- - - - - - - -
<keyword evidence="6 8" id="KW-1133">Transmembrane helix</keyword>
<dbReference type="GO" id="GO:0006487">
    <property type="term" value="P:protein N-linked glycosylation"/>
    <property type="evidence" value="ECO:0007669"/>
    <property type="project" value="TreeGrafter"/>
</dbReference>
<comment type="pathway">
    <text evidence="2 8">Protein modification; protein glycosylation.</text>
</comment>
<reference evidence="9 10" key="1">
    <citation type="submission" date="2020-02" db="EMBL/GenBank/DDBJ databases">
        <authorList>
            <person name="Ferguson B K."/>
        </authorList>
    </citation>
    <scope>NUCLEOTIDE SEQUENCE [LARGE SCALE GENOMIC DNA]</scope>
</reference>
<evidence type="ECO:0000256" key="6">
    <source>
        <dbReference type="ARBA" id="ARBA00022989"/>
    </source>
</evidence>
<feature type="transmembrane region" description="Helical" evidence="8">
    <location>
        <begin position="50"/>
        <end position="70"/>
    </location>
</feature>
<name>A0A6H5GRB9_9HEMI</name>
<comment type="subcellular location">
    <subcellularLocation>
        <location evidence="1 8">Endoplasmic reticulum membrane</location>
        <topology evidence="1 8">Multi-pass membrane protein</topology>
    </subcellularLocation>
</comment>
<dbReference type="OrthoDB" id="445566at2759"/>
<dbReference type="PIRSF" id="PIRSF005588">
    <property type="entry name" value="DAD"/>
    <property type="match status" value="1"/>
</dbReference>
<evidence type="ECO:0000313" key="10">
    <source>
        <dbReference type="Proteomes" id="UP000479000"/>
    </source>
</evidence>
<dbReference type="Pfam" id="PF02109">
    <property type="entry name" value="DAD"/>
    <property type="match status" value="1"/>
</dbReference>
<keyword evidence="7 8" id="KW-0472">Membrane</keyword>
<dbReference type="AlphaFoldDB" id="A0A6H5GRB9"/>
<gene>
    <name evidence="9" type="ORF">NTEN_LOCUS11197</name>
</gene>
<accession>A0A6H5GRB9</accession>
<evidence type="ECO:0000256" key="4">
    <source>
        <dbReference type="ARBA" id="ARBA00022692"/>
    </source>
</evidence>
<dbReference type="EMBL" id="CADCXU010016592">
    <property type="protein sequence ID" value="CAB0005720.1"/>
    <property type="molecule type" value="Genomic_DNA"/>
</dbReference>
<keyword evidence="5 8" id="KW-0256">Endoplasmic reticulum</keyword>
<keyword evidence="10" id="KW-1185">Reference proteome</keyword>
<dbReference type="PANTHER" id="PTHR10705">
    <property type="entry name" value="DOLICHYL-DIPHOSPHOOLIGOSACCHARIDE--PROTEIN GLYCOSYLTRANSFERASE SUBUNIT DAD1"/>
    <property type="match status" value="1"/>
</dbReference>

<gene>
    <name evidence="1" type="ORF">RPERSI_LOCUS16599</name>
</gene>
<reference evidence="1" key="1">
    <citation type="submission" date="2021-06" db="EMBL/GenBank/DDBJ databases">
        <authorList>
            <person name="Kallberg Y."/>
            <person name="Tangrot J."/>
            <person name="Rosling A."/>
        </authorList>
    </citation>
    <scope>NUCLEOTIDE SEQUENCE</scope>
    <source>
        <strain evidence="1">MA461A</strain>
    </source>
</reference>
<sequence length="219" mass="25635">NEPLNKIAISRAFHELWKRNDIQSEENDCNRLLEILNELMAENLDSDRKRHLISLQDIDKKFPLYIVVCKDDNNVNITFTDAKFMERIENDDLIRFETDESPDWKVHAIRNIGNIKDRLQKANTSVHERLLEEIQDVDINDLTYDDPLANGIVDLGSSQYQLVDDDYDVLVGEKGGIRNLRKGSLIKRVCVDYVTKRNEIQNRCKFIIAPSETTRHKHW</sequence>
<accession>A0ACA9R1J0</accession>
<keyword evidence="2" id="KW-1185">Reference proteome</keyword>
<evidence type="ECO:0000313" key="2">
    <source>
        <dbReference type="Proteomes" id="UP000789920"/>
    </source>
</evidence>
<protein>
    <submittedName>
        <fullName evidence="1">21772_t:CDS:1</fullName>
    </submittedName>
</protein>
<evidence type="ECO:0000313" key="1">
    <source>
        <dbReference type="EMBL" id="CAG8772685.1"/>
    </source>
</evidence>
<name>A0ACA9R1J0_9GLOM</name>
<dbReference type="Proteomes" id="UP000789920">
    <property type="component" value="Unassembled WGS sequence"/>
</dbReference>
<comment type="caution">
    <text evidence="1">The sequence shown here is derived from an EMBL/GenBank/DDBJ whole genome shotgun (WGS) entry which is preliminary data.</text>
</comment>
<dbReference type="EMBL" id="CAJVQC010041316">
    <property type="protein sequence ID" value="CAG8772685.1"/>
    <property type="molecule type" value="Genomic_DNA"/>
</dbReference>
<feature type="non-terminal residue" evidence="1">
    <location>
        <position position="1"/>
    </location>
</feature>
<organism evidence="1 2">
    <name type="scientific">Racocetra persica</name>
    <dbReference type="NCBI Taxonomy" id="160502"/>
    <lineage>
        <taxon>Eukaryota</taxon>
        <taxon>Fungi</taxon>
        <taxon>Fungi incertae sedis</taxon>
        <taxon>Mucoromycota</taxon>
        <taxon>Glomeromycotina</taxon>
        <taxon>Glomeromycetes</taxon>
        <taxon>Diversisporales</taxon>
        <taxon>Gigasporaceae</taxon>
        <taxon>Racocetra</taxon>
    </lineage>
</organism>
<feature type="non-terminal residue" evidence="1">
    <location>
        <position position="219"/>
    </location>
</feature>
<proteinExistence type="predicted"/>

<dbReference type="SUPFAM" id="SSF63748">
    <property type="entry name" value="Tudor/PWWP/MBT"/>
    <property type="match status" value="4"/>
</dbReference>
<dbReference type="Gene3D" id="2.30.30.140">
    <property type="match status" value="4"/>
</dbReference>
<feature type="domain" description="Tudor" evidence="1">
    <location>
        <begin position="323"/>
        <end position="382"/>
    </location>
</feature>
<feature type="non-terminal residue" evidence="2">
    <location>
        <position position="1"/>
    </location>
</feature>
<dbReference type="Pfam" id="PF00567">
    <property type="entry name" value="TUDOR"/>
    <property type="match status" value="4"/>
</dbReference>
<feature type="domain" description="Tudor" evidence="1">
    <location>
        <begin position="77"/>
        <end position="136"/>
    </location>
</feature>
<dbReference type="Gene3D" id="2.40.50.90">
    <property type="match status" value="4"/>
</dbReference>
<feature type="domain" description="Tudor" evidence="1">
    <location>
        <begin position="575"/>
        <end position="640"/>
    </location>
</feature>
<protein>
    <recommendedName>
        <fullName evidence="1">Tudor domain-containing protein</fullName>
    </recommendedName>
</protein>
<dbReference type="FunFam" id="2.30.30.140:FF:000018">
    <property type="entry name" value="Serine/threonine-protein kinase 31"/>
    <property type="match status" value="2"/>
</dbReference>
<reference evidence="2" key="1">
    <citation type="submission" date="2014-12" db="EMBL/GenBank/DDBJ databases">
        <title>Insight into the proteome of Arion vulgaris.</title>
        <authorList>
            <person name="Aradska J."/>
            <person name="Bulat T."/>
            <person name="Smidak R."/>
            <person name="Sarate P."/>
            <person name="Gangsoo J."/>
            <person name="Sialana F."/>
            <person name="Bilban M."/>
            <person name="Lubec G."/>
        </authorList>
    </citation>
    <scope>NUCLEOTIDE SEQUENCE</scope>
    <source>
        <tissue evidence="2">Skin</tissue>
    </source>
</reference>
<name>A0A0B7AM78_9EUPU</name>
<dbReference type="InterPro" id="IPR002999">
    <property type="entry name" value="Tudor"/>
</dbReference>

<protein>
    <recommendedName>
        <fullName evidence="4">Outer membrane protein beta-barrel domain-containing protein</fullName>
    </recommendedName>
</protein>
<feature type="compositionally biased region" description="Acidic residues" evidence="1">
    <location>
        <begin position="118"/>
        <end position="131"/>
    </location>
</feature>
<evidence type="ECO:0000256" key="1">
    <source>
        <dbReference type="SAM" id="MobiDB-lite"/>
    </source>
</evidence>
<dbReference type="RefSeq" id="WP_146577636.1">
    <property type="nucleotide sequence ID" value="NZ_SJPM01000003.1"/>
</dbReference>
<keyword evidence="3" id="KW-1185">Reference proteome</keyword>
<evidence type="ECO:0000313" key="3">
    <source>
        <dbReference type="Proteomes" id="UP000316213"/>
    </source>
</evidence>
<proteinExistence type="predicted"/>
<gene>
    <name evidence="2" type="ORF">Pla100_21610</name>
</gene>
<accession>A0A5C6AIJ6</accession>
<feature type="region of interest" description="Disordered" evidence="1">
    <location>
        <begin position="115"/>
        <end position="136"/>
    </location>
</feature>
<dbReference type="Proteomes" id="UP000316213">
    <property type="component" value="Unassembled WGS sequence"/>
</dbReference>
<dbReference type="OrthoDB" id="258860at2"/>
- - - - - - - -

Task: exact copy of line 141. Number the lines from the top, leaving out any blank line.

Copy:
<proteinExistence type="predicted"/>